Thanks to JC Sanford and to ISJAC for inviting me to contribute to this fantastic blog. I am honored to be in company with all the talented musicians who have written articles for this blog. I am thrilled to say that my book project on ArtistShare, Bob Brookmeyer in Conversation with Dave Rivello, has finally been released, but before I give you information about the project itself, I want to tell you a bit about my experiences with Brookmeyer’s music, how I met Bob, and how this book came to be.
My story with Bob Brookmeyer actually begins from my undergrad days at Youngstown State University in Youngstown, Ohio. A fellow student in the jazz program caught me after big band rehearsal one day and told me to go the local record store and buy the album Bob Brookmeyer, Composer Arranger with Mel Lewis and the Jazz Orchestra. I went over that day and picked it up. When I got home, I put it on the turntable and as the first notes of Ding, Dong, Ding rang out, my whole world changed. Up until then, I had listened to a lot of big band music – Thad Jones, Basie, Woody Herman, Stan Kenton, Maynard Ferguson, Buddy Rich and others – but I never heard anything like what I was hearing at that moment. I wore this record out, I played it so much, and when the next album with Bob and Mel came out, Make Me Smile & Other New Works, I wore that album out, too. (We sometimes jokingly refer to Make Me Smile & Other New Works as the “Brookmeyer White Album” because of its original LP cover.) This recording further expanded my sonic horizons and made me want to be a composer even more, and to be one more than anything else. Every time I listened to these two recordings, I thought to myself, “I wonder what it would be like to meet Bob Brookmeyer?” and “I wonder if that could happen someday?”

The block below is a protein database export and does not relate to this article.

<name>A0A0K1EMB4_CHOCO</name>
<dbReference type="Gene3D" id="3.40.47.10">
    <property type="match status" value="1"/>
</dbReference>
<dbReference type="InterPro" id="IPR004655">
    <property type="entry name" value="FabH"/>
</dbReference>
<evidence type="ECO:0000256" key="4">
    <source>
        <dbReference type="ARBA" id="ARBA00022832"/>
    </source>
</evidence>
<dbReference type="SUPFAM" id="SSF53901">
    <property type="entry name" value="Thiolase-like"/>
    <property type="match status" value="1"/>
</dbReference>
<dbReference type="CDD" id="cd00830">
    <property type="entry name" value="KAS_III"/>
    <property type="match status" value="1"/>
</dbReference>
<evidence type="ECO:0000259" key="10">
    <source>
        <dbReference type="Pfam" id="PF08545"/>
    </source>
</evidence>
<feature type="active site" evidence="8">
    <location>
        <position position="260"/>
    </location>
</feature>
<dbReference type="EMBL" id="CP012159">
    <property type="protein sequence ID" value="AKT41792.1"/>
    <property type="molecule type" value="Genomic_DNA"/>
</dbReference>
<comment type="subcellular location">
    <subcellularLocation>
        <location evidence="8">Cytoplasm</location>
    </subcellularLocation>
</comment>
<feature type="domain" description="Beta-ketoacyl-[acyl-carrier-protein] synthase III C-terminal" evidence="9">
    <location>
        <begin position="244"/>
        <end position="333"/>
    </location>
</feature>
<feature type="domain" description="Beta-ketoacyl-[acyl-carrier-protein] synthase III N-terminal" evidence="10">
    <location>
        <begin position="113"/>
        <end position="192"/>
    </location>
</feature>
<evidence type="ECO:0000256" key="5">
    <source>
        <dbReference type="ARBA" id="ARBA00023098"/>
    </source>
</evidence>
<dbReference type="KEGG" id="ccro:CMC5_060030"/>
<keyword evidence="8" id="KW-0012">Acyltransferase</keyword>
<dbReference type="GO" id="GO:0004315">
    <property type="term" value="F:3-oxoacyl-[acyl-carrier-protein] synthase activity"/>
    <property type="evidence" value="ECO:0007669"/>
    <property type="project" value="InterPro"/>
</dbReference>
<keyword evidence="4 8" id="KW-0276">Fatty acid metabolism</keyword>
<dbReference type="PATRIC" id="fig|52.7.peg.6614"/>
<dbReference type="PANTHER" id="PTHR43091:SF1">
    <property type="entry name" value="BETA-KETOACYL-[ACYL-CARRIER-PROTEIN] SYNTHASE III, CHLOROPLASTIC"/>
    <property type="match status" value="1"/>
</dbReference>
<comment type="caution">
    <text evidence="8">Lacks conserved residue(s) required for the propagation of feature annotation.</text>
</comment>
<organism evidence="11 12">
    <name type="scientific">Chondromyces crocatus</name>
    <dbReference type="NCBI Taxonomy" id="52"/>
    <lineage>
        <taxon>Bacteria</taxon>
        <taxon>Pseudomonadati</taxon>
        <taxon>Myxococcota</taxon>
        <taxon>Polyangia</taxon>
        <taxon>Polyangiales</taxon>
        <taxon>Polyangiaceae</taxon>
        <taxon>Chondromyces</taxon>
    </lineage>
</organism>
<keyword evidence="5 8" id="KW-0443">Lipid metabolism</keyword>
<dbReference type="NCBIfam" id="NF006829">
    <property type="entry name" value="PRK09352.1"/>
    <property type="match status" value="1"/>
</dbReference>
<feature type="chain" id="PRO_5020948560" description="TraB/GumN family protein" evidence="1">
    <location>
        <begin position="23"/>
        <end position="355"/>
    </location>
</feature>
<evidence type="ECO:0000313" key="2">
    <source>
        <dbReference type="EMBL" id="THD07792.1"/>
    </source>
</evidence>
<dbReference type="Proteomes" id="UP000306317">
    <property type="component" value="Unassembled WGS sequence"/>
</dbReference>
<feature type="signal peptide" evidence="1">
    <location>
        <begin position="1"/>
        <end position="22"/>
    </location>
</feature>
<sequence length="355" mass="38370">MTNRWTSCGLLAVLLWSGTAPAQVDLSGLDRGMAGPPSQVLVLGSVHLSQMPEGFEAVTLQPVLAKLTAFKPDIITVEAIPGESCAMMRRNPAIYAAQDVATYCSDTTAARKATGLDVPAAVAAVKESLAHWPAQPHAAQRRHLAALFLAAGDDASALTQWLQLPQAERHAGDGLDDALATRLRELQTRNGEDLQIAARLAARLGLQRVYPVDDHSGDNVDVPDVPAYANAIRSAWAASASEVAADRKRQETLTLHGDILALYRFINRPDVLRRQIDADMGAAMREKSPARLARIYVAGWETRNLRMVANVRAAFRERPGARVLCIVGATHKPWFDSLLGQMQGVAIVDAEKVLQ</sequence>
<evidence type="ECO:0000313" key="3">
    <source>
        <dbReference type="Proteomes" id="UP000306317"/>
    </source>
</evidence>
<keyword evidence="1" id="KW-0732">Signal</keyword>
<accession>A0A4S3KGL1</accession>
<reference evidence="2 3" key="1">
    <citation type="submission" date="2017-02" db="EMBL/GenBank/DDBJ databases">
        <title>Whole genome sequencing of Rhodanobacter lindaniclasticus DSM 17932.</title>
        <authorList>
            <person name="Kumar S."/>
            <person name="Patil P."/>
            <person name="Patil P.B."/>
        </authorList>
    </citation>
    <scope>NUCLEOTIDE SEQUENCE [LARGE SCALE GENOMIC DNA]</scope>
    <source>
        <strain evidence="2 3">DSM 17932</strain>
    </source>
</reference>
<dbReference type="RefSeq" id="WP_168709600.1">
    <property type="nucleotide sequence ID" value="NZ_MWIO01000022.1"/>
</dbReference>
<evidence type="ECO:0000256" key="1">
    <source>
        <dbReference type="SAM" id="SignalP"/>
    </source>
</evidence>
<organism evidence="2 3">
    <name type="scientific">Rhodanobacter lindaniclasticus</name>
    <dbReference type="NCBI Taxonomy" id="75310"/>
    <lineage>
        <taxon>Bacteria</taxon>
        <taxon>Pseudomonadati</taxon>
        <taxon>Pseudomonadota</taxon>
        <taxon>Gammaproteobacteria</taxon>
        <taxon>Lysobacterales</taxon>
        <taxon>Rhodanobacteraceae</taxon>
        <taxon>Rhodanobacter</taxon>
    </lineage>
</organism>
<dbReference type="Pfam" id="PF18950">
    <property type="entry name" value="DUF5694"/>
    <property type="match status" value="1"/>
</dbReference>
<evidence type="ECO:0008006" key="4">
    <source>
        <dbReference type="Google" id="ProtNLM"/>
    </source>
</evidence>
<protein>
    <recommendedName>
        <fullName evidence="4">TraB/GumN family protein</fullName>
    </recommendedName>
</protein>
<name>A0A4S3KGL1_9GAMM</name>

Well, not only did I get to meet him, but I got to spend fifteen amazing years working with him, first as his copyist, then as his student, and ultimately as his friend. Every time I visited, even in the later years when I’d go just to hang out for a weekend, he always continued to slip in a lesson and they were always exactly what I needed to hear at that moment, to further my work. But again, I jumped ahead, so let me go back and catch up with the story.
In the mid 1990’s, Fred Sturm (then Chair of the Eastman School of Music Jazz and Contemporary Media program), told me that there was a new Brookmeyer recording called Electricity, but that it was only available in Europe. He suggested I call Bob to get a copy and he gave me Bob’s phone number in New Hampshire. When I finally got up the nerve to make the call, I dialed, hoping that I would get his answer machine and that I could just leave a message, but Bob answered the phone. I was a bit nervous, but after only a few minute’s conversation, Bob put me right at ease.